Such a lien as provided for in G.S. 44-49 shall also attach upon all funds paid to any person in compensation for or settlement of the said injuries, whether in litigation or otherwise; and it shall be the duty of any person receiving the same before disbursement thereof to retain out of any recovery or any compensation so received a sufficient amount to pay the just and bona fide claims for such drugs, medical supplies, ambulance service and medical attention and/or hospital service, after having received and accepted notice thereof.

N.C.G.S. § 49-50 (1991). The defendants, relying on the language of N.C.G.S. § 44-50 that the lien attaches "upon all funds paid to *657 any person," argue that the lien did not attach until the Baughns were paid, at which time the defendants were not holding any money which was subject to the lien. We believe N.C.G.S. § 44-50 must be read in conjunction with N.C.G.S. § 44-49. N.C.G.S. § 44-50 provides that "[s]uch a lien as provided for in G.S. 44-49 shall also attach upon all funds paid to any person." A lien for which N.C.G.S. § 44-49 provides attaches when there is a recovery of damages. This would be before any money is paid. If the plaintiff under N.C.G.S. § 44-50 is to have a lien "[s]uch ... as provided for in G.S. § 44-49" the lien should attach before the insurance company makes its payments and when the parties agree upon a settlement. This being so, the plaintiff may enforce the lien against the money which is payable for the personal injury.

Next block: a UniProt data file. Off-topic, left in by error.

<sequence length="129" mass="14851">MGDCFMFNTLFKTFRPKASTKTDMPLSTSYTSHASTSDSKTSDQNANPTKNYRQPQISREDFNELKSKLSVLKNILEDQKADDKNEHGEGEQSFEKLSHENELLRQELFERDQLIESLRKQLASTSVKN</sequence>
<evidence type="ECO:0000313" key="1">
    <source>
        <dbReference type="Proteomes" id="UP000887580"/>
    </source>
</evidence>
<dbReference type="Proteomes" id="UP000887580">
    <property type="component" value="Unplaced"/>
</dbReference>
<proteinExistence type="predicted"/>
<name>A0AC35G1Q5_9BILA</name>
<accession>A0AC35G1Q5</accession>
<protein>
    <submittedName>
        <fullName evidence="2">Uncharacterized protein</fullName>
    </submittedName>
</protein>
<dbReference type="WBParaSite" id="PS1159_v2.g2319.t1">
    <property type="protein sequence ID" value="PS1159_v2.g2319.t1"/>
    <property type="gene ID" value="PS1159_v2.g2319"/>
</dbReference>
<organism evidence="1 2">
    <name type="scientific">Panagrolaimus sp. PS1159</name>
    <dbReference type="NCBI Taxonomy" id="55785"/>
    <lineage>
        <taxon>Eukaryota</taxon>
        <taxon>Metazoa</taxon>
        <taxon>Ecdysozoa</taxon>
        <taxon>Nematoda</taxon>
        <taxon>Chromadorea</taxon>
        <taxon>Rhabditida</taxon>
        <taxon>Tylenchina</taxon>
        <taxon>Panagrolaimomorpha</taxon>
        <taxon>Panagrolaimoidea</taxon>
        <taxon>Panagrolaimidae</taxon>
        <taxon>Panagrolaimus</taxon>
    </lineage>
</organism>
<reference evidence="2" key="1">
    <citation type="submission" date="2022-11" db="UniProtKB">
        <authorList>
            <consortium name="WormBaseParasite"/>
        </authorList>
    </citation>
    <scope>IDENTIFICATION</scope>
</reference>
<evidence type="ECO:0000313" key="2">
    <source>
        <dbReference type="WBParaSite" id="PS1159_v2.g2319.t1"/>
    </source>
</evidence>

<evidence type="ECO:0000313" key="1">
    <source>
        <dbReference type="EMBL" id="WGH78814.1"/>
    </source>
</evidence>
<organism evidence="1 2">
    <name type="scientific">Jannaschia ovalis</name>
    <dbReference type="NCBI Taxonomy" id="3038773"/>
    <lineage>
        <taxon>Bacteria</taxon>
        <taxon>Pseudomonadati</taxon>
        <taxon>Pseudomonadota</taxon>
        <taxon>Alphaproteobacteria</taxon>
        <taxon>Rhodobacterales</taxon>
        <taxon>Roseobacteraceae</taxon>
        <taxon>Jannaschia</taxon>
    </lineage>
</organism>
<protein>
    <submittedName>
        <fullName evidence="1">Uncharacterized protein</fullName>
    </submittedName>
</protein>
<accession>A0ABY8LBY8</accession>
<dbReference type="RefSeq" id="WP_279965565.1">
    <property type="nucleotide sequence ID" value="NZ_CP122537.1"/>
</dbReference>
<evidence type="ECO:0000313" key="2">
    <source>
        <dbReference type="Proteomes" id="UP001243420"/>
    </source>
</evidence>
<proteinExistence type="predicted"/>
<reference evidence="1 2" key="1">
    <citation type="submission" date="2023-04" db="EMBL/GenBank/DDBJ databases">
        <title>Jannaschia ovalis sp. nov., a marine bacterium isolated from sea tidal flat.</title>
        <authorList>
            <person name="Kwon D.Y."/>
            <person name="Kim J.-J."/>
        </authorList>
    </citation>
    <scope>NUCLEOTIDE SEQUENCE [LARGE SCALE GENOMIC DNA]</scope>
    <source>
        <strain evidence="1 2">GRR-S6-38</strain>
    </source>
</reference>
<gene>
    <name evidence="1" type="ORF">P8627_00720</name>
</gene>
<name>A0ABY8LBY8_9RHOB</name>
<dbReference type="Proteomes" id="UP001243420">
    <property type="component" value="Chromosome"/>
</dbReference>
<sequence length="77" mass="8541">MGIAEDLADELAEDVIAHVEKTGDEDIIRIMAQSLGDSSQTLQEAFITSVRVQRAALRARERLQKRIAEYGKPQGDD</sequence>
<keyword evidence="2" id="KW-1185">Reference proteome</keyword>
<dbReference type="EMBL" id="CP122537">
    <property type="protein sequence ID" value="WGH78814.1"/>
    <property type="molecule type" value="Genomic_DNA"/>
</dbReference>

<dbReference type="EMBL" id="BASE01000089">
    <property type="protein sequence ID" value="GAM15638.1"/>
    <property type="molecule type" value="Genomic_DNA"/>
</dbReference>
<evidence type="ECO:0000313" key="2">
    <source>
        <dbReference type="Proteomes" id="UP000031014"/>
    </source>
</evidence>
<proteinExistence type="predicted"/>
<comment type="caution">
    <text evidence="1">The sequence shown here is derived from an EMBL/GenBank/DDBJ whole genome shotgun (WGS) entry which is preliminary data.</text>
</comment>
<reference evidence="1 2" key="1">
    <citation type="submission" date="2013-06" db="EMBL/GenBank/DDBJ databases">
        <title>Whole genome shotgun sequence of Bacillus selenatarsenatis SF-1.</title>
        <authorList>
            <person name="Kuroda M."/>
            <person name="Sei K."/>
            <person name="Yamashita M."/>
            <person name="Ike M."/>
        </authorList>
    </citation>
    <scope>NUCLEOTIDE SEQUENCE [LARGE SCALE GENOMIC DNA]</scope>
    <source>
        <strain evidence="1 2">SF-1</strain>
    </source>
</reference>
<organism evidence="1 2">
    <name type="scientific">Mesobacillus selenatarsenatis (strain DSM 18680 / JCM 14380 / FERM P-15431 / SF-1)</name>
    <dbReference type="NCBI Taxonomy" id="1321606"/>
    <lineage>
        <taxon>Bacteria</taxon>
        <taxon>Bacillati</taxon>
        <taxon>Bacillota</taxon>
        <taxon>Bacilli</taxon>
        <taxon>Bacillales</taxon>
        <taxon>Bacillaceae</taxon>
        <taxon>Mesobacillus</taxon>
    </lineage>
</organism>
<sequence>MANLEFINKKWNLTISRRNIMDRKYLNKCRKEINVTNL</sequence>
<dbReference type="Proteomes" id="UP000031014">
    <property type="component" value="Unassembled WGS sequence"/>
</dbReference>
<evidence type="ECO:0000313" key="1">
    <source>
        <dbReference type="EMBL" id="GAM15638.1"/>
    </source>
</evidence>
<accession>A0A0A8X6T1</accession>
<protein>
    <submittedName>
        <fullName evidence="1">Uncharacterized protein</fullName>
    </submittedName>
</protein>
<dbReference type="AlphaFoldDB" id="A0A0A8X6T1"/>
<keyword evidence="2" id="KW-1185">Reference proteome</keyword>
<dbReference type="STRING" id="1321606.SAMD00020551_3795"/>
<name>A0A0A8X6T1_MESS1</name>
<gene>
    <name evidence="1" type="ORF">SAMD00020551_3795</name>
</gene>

The defendants argue and the Court of Appeals held that language in Travelers Insurance Co. v. Keith, 283 N.C. 577, 582, 196 S.E.2d 731, 735 (1973), which says that N.C.G.S. § 44-49 and N.C.G.S. § 44-50 impose no obligation upon the tort-feasor means the sections impose no obligation on the tort-feasor's insurance carrier. Keith did not involve an interpretation of N.C.G.S. § 44-49 or N.C.G.S. § 44-50. It was an interpleader action by an insurance company to determine which of two parties was entitled to the proceeds of an insurance policy. Any statement we made as to the obligation of a tort-feasor was dictum. More importantly, we do not believe the General Assembly in enacting this statute would have necessarily made no distinction between the tort-feasor, who normally does not pay the claim, and the insurance company, which normally does pay the claim. Keith is not precedent for this case.